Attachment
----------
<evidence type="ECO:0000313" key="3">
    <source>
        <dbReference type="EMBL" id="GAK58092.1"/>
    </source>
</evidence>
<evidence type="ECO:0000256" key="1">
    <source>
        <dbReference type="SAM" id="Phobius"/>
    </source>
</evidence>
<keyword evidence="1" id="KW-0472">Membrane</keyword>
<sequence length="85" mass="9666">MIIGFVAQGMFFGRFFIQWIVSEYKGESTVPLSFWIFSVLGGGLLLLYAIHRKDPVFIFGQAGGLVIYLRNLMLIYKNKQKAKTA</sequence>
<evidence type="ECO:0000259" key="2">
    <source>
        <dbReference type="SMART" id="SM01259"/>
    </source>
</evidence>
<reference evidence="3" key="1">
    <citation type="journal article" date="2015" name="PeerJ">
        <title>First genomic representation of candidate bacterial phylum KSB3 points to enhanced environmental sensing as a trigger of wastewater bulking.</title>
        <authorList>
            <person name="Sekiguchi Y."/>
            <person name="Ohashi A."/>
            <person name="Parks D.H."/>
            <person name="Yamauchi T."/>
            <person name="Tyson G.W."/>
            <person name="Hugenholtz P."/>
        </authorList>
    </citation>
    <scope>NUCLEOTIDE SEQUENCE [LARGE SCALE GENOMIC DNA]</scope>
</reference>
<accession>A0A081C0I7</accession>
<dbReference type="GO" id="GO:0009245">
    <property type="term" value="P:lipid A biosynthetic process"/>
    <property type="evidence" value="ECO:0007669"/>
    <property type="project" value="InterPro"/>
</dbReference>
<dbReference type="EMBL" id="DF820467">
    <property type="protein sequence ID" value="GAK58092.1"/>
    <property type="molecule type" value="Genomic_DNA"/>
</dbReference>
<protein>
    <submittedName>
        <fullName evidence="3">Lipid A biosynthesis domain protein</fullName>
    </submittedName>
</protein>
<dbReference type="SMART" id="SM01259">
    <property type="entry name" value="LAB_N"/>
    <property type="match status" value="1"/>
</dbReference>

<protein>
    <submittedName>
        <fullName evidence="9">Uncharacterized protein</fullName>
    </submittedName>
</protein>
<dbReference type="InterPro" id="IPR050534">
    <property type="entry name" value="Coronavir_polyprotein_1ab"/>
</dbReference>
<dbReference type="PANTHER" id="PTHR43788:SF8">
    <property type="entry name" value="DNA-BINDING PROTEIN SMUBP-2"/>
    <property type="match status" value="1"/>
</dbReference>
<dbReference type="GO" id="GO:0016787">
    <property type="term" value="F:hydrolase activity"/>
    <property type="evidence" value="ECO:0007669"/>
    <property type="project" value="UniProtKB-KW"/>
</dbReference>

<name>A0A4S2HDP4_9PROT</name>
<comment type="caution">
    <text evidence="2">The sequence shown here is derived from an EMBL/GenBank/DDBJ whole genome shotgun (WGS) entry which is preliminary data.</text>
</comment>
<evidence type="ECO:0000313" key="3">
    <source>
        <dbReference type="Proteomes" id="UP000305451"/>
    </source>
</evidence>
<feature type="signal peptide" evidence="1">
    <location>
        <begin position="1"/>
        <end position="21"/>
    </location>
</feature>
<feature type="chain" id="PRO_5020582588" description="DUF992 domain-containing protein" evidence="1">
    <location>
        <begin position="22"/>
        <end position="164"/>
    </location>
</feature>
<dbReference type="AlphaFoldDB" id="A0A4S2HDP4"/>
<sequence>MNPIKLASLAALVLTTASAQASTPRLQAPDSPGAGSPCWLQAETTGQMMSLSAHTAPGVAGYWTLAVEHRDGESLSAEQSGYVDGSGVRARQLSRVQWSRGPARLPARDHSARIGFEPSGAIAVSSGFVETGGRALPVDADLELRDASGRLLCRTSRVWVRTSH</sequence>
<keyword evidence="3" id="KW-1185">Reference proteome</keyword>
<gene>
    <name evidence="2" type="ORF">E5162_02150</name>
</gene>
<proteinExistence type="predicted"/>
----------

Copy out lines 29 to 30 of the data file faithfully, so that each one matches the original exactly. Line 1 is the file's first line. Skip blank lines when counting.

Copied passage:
    </citation>
    <scope>NUCLEOTIDE SEQUENCE [LARGE SCALE GENOMIC DNA]</scope>